Just as fans had begun to write off Hyde as a kick returner, the rookie defensive back turned his best game on the special teams unit, nearly tying the game up on a kickoff late in the fourth quarter. Hyde was also solid in coverage, which could cause the coaching staff to pump the brakes on his move to safety. Hyde will become especially valuable to a Packers secondary that could undergo some major transformation over the next couple of seasons.
Not being known as much of a play maker since being drafted fifth overall by the Packers in 2006, Hawk made a nearly game-changing interception in the third quarter of Green Bay’s Week 16 loss to the Steelers. To go along with the pick, the former Buckeye recorded four tackles and finally felt like more of a leader on defense. While Hawk will never live up to his draft pick, fans have to appreciate how he’s slowly gotten better over time.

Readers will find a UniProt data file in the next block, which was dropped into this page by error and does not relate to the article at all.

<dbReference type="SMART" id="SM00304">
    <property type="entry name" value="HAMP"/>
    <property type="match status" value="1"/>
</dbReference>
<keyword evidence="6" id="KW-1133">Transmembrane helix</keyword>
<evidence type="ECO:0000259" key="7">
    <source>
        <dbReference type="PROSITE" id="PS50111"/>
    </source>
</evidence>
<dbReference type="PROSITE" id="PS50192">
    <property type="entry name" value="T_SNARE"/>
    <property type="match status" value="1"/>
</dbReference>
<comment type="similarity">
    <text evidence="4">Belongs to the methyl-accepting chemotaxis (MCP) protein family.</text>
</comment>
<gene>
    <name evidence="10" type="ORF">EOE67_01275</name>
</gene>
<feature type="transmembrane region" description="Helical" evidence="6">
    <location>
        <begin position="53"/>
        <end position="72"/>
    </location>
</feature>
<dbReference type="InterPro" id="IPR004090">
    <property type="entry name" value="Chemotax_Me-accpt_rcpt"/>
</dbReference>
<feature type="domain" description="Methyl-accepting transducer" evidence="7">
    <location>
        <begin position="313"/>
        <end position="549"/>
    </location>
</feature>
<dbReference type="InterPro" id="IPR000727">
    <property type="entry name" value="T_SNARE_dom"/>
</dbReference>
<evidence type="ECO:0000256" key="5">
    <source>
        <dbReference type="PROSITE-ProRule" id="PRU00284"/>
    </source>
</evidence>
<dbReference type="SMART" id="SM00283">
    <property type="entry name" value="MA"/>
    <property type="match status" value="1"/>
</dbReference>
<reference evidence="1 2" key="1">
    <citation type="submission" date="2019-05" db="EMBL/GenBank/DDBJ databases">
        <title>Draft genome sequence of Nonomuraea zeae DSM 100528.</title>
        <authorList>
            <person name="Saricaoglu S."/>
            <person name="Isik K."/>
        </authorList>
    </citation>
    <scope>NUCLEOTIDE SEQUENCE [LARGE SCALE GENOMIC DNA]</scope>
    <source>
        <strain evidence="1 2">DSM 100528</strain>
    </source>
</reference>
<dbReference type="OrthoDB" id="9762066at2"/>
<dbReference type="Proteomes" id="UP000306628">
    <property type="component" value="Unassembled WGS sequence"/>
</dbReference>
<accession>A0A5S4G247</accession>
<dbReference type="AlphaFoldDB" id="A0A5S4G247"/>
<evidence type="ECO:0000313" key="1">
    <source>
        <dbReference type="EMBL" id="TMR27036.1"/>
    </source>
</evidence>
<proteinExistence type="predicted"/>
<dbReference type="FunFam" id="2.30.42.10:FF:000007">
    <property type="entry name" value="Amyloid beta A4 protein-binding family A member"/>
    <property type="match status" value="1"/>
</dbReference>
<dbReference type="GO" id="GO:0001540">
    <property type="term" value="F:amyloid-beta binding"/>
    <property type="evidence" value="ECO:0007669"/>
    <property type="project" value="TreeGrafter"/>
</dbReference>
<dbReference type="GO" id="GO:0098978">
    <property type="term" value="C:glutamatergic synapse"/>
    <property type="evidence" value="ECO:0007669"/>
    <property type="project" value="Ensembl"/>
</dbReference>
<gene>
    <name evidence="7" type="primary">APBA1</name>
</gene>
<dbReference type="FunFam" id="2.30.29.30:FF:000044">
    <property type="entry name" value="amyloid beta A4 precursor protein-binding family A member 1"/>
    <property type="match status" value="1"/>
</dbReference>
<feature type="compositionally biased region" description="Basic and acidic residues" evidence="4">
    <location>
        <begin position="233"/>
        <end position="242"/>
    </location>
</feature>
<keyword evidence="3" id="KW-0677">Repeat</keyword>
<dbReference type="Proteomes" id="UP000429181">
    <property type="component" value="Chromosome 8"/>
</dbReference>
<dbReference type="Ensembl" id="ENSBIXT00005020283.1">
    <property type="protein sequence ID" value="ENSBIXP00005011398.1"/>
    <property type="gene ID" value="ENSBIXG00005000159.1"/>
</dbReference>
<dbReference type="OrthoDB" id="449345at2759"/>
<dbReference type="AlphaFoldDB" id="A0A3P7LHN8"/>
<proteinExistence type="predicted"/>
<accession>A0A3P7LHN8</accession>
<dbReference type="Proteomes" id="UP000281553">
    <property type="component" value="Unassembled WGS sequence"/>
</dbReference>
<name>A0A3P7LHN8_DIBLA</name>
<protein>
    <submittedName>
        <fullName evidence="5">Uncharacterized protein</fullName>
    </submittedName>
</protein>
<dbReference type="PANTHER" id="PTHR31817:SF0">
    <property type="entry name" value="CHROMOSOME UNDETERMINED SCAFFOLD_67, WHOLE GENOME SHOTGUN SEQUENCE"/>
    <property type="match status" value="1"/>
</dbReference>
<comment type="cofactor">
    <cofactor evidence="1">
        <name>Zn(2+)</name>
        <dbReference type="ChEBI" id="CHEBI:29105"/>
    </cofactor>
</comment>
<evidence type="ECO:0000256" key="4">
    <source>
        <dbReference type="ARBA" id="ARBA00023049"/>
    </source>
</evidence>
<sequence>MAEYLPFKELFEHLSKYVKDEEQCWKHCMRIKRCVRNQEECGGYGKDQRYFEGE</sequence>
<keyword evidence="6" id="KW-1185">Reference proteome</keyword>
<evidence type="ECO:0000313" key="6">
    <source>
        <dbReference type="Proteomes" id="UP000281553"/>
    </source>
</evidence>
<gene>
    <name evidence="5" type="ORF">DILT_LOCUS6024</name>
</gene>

Just as we thought Jermichael Finley 2.0 had arrived in Green Bay, Quarless came back to earth, inadvertently causing a pick-six and offering next to nothing as a receiver against Pittsburgh. The realization amongst the front office and fan base alike should be that the go-forward starter at tight end should be dependable in cold-weather games. There is high doubt that Quarless is that player despite the success he’s had with Matt Flynn prior to Week 16.
Steelers rookie running back Le’Veon Bell ran wild against a suspect Packers run defense “led” by B.J. Raji. The five-year lineman has gotten worse every year since the Super Bowl run and simply does not deserve a new contract from Ted Thompson after this season. With other linemen like Mike Daniels playing well, would Thompson consider finding a stopgap nose tackle in free agency while developing a mid-to-late draft pick? Alternatively, the Packers may try to get one last season out of Ryan Pickett.